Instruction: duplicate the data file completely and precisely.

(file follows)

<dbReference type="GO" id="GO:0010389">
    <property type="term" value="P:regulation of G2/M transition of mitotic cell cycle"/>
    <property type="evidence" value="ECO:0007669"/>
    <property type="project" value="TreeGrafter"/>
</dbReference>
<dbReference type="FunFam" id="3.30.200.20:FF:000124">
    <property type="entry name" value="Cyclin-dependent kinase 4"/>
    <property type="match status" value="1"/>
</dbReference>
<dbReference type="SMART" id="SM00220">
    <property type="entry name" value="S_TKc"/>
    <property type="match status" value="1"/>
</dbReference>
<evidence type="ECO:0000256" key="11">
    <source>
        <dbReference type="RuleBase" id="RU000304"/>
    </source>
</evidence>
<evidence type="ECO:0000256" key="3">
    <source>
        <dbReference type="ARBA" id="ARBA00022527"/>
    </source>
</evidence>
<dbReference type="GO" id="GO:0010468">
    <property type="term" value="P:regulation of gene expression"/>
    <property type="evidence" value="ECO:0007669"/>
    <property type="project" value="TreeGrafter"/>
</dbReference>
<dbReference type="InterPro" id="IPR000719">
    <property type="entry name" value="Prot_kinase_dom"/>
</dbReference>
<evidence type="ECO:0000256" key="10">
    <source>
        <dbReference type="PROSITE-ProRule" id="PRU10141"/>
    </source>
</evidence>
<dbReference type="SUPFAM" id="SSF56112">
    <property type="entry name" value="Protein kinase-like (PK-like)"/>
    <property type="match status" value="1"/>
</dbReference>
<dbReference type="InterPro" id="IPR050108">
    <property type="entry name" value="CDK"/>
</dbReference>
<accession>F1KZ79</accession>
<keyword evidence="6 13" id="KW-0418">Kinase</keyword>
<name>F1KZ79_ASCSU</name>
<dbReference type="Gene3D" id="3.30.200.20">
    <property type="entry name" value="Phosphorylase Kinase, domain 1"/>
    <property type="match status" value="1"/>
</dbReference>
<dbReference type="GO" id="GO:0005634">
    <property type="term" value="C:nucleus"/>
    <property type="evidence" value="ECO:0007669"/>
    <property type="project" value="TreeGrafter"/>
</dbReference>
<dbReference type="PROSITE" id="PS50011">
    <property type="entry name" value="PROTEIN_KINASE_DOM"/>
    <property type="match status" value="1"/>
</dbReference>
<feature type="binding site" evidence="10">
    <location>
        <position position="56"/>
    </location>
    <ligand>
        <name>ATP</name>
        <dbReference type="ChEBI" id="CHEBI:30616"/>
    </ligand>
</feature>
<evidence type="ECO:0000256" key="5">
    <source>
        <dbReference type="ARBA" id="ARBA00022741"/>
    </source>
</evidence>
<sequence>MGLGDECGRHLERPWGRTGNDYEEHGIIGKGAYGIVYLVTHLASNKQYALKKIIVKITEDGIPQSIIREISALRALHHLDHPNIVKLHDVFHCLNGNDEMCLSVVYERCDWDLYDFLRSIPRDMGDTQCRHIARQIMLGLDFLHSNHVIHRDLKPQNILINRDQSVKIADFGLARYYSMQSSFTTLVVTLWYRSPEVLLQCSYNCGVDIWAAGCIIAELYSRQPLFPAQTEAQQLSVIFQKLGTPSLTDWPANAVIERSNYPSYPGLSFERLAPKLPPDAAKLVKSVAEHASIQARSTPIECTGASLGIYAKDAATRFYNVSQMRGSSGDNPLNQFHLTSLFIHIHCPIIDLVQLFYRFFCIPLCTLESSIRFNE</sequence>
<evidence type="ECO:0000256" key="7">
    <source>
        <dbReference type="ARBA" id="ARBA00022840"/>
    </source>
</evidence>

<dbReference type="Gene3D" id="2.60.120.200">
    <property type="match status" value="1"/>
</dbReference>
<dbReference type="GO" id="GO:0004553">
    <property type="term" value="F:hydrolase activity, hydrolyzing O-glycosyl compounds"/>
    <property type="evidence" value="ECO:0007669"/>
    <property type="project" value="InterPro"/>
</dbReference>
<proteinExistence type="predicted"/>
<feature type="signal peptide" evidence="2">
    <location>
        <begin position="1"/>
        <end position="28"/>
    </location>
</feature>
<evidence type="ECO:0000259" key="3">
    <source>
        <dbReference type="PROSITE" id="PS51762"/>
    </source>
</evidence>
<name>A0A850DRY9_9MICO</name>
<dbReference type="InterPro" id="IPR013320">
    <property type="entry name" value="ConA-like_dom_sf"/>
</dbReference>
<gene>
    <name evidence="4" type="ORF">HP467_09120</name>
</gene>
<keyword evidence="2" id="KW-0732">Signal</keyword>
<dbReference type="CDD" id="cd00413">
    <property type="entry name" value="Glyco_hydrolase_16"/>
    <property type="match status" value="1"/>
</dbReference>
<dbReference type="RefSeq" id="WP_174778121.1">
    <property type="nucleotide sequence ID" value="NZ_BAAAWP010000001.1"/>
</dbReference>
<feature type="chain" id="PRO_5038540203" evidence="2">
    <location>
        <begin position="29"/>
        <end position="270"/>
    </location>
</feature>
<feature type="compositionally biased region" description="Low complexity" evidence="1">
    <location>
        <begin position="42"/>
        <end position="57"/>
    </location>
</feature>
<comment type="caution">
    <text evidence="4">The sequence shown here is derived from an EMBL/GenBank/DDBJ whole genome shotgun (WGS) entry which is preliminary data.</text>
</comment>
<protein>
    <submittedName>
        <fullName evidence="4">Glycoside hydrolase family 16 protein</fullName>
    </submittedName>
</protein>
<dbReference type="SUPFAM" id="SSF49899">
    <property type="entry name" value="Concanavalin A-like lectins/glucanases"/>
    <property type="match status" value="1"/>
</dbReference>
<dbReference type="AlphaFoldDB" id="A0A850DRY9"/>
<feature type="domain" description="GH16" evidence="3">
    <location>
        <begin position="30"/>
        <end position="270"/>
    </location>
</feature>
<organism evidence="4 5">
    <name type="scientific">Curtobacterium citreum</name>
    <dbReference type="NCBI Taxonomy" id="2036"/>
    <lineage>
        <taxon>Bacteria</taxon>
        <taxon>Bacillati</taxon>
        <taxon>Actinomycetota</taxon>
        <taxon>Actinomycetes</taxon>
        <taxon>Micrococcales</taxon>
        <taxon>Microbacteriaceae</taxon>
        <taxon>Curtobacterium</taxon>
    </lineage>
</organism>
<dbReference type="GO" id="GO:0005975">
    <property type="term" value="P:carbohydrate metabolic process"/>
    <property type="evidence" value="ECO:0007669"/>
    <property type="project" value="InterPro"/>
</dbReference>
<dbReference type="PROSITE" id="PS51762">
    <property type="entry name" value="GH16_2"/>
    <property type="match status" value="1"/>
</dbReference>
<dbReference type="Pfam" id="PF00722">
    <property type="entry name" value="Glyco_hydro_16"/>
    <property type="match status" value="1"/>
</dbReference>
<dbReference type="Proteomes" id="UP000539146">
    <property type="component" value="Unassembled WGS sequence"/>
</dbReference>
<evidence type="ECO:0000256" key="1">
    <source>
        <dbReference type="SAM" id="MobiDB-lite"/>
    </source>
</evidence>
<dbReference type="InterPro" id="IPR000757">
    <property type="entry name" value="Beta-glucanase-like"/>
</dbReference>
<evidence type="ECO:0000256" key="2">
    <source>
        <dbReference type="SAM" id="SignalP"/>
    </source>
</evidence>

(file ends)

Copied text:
<dbReference type="GO" id="GO:0010389">
    <property type="term" value="P:regulation of G2/M transition of mitotic cell cycle"/>
    <property type="evidence" value="ECO:0007669"/>
    <property type="project" value="TreeGrafter"/>
</dbReference>
<dbReference type="FunFam" id="3.30.200.20:FF:000124">
    <property type="entry name" value="Cyclin-dependent kinase 4"/>
    <property type="match status" value="1"/>
</dbReference>
<dbReference type="SMART" id="SM00220">
    <property type="entry name" value="S_TKc"/>
    <property type="match status" value="1"/>
</dbReference>
<evidence type="ECO:0000256" key="11">
    <source>
        <dbReference type="RuleBase" id="RU000304"/>
    </source>
</evidence>
<evidence type="ECO:0000256" key="3">
    <source>
        <dbReference type="ARBA" id="ARBA00022527"/>
    </source>
</evidence>
<dbReference type="GO" id="GO:0010468">
    <property type="term" value="P:regulation of gene expression"/>
    <property type="evidence" value="ECO:0007669"/>
    <property type="project" value="TreeGrafter"/>
</dbReference>
<dbReference type="InterPro" id="IPR000719">
    <property type="entry name" value="Prot_kinase_dom"/>
</dbReference>
<evidence type="ECO:0000256" key="10">
    <source>
        <dbReference type="PROSITE-ProRule" id="PRU10141"/>
    </source>
</evidence>
<dbReference type="SUPFAM" id="SSF56112">
    <property type="entry name" value="Protein kinase-like (PK-like)"/>
    <property type="match status" value="1"/>
</dbReference>
<dbReference type="InterPro" id="IPR050108">
    <property type="entry name" value="CDK"/>
</dbReference>
<accession>F1KZ79</accession>
<keyword evidence="6 13" id="KW-0418">Kinase</keyword>
<name>F1KZ79_ASCSU</name>
<dbReference type="Gene3D" id="3.30.200.20">
    <property type="entry name" value="Phosphorylase Kinase, domain 1"/>
    <property type="match status" value="1"/>
</dbReference>
<dbReference type="GO" id="GO:0005634">
    <property type="term" value="C:nucleus"/>
    <property type="evidence" value="ECO:0007669"/>
    <property type="project" value="TreeGrafter"/>
</dbReference>
<dbReference type="PROSITE" id="PS50011">
    <property type="entry name" value="PROTEIN_KINASE_DOM"/>
    <property type="match status" value="1"/>
</dbReference>
<feature type="binding site" evidence="10">
    <location>
        <position position="56"/>
    </location>
    <ligand>
        <name>ATP</name>
        <dbReference type="ChEBI" id="CHEBI:30616"/>
    </ligand>
</feature>
<evidence type="ECO:0000256" key="5">
    <source>
        <dbReference type="ARBA" id="ARBA00022741"/>
    </source>
</evidence>
<sequence>MGLGDECGRHLERPWGRTGNDYEEHGIIGKGAYGIVYLVTHLASNKQYALKKIIVKITEDGIPQSIIREISALRALHHLDHPNIVKLHDVFHCLNGNDEMCLSVVYERCDWDLYDFLRSIPRDMGDTQCRHIARQIMLGLDFLHSNHVIHRDLKPQNILINRDQSVKIADFGLARYYSMQSSFTTLVVTLWYRSPEVLLQCSYNCGVDIWAAGCIIAELYSRQPLFPAQTEAQQLSVIFQKLGTPSLTDWPANAVIERSNYPSYPGLSFERLAPKLPPDAAKLVKSVAEHASIQARSTPIECTGASLGIYAKDAATRFYNVSQMRGSSGDNPLNQFHLTSLFIHIHCPIIDLVQLFYRFFCIPLCTLESSIRFNE</sequence>
<evidence type="ECO:0000256" key="7">
    <source>
        <dbReference type="ARBA" id="ARBA00022840"/>
    </source>
</evidence>

<dbReference type="Gene3D" id="2.60.120.200">
    <property type="match status" value="1"/>
</dbReference>
<dbReference type="GO" id="GO:0004553">
    <property type="term" value="F:hydrolase activity, hydrolyzing O-glycosyl compounds"/>
    <property type="evidence" value="ECO:0007669"/>
    <property type="project" value="InterPro"/>
</dbReference>
<proteinExistence type="predicted"/>
<feature type="signal peptide" evidence="2">
    <location>
        <begin position="1"/>
        <end position="28"/>
    </location>
</feature>
<evidence type="ECO:0000259" key="3">
    <source>
        <dbReference type="PROSITE" id="PS51762"/>
    </source>
</evidence>
<name>A0A850DRY9_9MICO</name>
<dbReference type="InterPro" id="IPR013320">
    <property type="entry name" value="ConA-like_dom_sf"/>
</dbReference>
<gene>
    <name evidence="4" type="ORF">HP467_09120</name>
</gene>
<keyword evidence="2" id="KW-0732">Signal</keyword>
<dbReference type="CDD" id="cd00413">
    <property type="entry name" value="Glyco_hydrolase_16"/>
    <property type="match status" value="1"/>
</dbReference>
<dbReference type="RefSeq" id="WP_174778121.1">
    <property type="nucleotide sequence ID" value="NZ_BAAAWP010000001.1"/>
</dbReference>
<feature type="chain" id="PRO_5038540203" evidence="2">
    <location>
        <begin position="29"/>
        <end position="270"/>
    </location>
</feature>
<feature type="compositionally biased region" description="Low complexity" evidence="1">
    <location>
        <begin position="42"/>
        <end position="57"/>
    </location>
</feature>
<comment type="caution">
    <text evidence="4">The sequence shown here is derived from an EMBL/GenBank/DDBJ whole genome shotgun (WGS) entry which is preliminary data.</text>
</comment>
<protein>
    <submittedName>
        <fullName evidence="4">Glycoside hydrolase family 16 protein</fullName>
    </submittedName>
</protein>
<dbReference type="SUPFAM" id="SSF49899">
    <property type="entry name" value="Concanavalin A-like lectins/glucanases"/>
    <property type="match status" value="1"/>
</dbReference>
<dbReference type="AlphaFoldDB" id="A0A850DRY9"/>
<feature type="domain" description="GH16" evidence="3">
    <location>
        <begin position="30"/>
        <end position="270"/>
    </location>
</feature>
<organism evidence="4 5">
    <name type="scientific">Curtobacterium citreum</name>
    <dbReference type="NCBI Taxonomy" id="2036"/>
    <lineage>
        <taxon>Bacteria</taxon>
        <taxon>Bacillati</taxon>
        <taxon>Actinomycetota</taxon>
        <taxon>Actinomycetes</taxon>
        <taxon>Micrococcales</taxon>
        <taxon>Microbacteriaceae</taxon>
        <taxon>Curtobacterium</taxon>
    </lineage>
</organism>
<dbReference type="GO" id="GO:0005975">
    <property type="term" value="P:carbohydrate metabolic process"/>
    <property type="evidence" value="ECO:0007669"/>
    <property type="project" value="InterPro"/>
</dbReference>
<dbReference type="PROSITE" id="PS51762">
    <property type="entry name" value="GH16_2"/>
    <property type="match status" value="1"/>
</dbReference>
<dbReference type="Pfam" id="PF00722">
    <property type="entry name" value="Glyco_hydro_16"/>
    <property type="match status" value="1"/>
</dbReference>
<dbReference type="Proteomes" id="UP000539146">
    <property type="component" value="Unassembled WGS sequence"/>
</dbReference>
<evidence type="ECO:0000256" key="1">
    <source>
        <dbReference type="SAM" id="MobiDB-lite"/>
    </source>
</evidence>
<dbReference type="InterPro" id="IPR000757">
    <property type="entry name" value="Beta-glucanase-like"/>
</dbReference>
<evidence type="ECO:0000256" key="2">
    <source>
        <dbReference type="SAM" id="SignalP"/>
    </source>
</evidence>